Sage, RIM Say Mobile CRM Is Ready for Prime Time

With connectivity improving and mobile device data storage capacities increasing, more companies are supporting sales, service and BI applications in the field.
Mobile CRM applications have been kicking around for years, but data access, synchronization and connectivity problems have hampered adoption. That's fast changing, however, and mobile CRM adoption now outpaces the growth of the core CRM market, according Sage Software. Spotlighting its partnership with Research In Motion (RIM) at an event in New York yesterday, Sage said breakthroughs including increased data storage capacities, online and offline usability, and more strategic applications are making the difference.

"The sweet spots are field service and field sales from opportunity management through forecasting," said Dave Batt, senior vice president and general manager for Sage Software Global CRM Solutions. "Whether it's lead-to-quote or quote-to-close, companies are compressing business processes by pushing information back [from the field to the home office] to book business and create invoices or by having headquarters send approved quotes back to salespeople while they're still on sales call."

RIM is keen to push usage of its ubiquitous BlackBerry devices beyond e-mail and Web browsing, and it says mobile CRM is on the short list. "We just completed a study of 1,600 enterprise users, and we found that 25 percent are using our devices for more than e-mail," said Paul Briggs, of RIM BlackBerry Business Solutions. "About a quarter of those respondents are using mobile CRM, so it's by far the leading enterprise application."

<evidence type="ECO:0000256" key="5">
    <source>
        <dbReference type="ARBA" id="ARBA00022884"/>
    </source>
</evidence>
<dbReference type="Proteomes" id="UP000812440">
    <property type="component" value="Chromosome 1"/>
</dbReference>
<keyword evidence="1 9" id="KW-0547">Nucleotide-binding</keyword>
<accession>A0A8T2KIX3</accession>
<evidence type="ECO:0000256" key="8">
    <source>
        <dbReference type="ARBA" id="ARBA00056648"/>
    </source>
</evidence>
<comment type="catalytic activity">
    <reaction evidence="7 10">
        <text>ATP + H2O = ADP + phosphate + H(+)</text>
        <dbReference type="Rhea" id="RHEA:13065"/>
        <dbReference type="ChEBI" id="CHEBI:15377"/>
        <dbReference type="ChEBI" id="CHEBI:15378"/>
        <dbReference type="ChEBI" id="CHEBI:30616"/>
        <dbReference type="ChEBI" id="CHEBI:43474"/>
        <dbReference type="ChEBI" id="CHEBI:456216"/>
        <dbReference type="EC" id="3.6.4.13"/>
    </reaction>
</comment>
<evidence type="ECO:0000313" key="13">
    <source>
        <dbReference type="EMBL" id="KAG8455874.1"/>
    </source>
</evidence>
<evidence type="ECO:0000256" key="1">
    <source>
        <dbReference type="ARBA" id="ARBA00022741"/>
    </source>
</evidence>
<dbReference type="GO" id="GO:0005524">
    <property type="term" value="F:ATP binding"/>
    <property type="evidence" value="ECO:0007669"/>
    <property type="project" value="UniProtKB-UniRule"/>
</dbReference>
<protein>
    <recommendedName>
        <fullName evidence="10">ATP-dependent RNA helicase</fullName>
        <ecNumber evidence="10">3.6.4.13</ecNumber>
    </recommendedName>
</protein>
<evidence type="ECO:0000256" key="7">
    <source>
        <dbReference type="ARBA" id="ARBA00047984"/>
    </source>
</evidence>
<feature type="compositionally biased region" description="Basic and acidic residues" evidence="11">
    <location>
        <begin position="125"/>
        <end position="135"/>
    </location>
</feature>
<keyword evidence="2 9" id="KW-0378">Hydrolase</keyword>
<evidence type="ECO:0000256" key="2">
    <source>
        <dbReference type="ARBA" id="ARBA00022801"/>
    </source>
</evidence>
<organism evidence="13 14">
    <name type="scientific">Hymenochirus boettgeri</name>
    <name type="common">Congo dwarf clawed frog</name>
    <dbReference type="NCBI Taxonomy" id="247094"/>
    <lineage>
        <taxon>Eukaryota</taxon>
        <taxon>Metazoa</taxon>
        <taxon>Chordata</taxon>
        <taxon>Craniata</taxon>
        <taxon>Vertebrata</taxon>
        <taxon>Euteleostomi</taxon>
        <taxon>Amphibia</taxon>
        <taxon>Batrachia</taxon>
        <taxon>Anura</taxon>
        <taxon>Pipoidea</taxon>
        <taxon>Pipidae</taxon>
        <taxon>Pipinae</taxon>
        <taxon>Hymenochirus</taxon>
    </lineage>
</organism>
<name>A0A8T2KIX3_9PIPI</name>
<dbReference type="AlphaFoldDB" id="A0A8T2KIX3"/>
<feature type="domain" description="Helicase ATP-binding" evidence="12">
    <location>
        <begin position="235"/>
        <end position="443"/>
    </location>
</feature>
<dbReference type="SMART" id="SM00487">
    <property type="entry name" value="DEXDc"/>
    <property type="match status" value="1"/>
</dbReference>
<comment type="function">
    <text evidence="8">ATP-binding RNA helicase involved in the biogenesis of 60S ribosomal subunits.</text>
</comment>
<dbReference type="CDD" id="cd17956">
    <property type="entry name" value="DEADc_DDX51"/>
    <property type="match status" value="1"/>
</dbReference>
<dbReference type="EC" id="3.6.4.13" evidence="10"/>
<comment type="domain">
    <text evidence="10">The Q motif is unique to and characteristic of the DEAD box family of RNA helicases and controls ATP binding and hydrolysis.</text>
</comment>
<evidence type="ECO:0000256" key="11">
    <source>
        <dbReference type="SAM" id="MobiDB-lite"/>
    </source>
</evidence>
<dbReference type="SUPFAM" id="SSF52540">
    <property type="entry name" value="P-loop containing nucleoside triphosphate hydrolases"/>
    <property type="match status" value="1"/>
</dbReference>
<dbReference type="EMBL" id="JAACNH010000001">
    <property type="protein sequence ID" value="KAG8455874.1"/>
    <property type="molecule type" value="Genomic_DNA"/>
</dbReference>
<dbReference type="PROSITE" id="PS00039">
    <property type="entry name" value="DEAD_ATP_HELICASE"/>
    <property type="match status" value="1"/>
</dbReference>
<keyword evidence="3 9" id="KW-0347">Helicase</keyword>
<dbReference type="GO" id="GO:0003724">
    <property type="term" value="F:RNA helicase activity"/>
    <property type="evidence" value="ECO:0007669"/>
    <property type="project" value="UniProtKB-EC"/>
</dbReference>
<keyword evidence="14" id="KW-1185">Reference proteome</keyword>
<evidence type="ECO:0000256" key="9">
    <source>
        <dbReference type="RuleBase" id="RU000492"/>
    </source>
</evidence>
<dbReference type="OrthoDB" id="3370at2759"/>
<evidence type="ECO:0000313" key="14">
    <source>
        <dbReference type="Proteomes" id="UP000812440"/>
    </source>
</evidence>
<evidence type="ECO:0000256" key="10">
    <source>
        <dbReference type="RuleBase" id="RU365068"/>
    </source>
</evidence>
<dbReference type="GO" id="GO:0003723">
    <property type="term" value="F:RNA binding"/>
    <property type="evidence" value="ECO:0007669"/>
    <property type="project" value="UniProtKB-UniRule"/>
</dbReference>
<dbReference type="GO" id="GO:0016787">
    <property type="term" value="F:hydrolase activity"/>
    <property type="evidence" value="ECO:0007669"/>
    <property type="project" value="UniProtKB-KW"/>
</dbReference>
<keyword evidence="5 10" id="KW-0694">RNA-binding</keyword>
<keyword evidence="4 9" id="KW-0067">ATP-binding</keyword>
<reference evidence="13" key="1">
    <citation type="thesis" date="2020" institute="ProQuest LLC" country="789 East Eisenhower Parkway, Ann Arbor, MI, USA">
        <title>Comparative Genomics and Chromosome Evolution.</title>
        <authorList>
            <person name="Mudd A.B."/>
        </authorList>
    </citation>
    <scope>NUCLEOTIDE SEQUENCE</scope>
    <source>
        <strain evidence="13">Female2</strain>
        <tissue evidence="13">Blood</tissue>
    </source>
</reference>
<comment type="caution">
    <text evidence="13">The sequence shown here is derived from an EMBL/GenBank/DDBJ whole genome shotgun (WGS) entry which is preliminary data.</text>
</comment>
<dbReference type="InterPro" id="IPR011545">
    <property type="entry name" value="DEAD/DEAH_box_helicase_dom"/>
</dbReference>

"Companies are compressing their business processes," says Sage's Dave Batt.

"CRM is by far the leading mobile enterprise application," says Paul Briggs of Research in Motion.

Gartner expects strong annual growth in mobile CRM, predicting sales increases of 40 percent to 60 percent over the next two years. In addition to enabling individual customer transactions, mobile CRM solutions are increasingly delivering sales-, supply chain- and service-related reports and dashboards to managers. With 200,000 records downloadable to a BlackBerry, Briggs says users can drill down on those reports offline, while on airplanes or otherwise disconnected from the network. Once back online, "users are interacting with CRM like they've never used it before, doing more frequent searches and updating information after each call."

From an IT perspective, many deployment challenges have also been resolved now that software updates and changes to custom apps can be delivered over the network rather than requiring devices to be recalled and physically reprogrammed. As for security concerns, "RIM network communications are encrypted, the data on the device is stored in a compressed and encrypted database, and the [RIM] admin tool comes with a kill button that can remotely erase the persistent data store on a particular device," said Amadeo Tarzia, Sage's senior vice president of mobile & wireless solutions.

Sage shared two customer implementation success stories at the New York event. Colliers International in Canada is using the Sage SalesLogix Mobile CRM solution to support a team selling approach for commercial real estate whereby salespeople gain up-to-the minute information on what's leased (the minute the deal is signed) and what's still available. Armstrong World Industries, the flooring manufacturer, has armed its field sales reps with BlackBerries, and a custom SalesLogix Mobile CRM app helps track customer data and leads.

The maker of Act, Sage CRM and Sage SalesLogix CRM solutions, Sage plans to migrate its mobile capabilities to the SME-focused Sage CRM platform this year. The platform also supports Windows-based devices, but built-in security capabilities are not as extensive, according to Sage.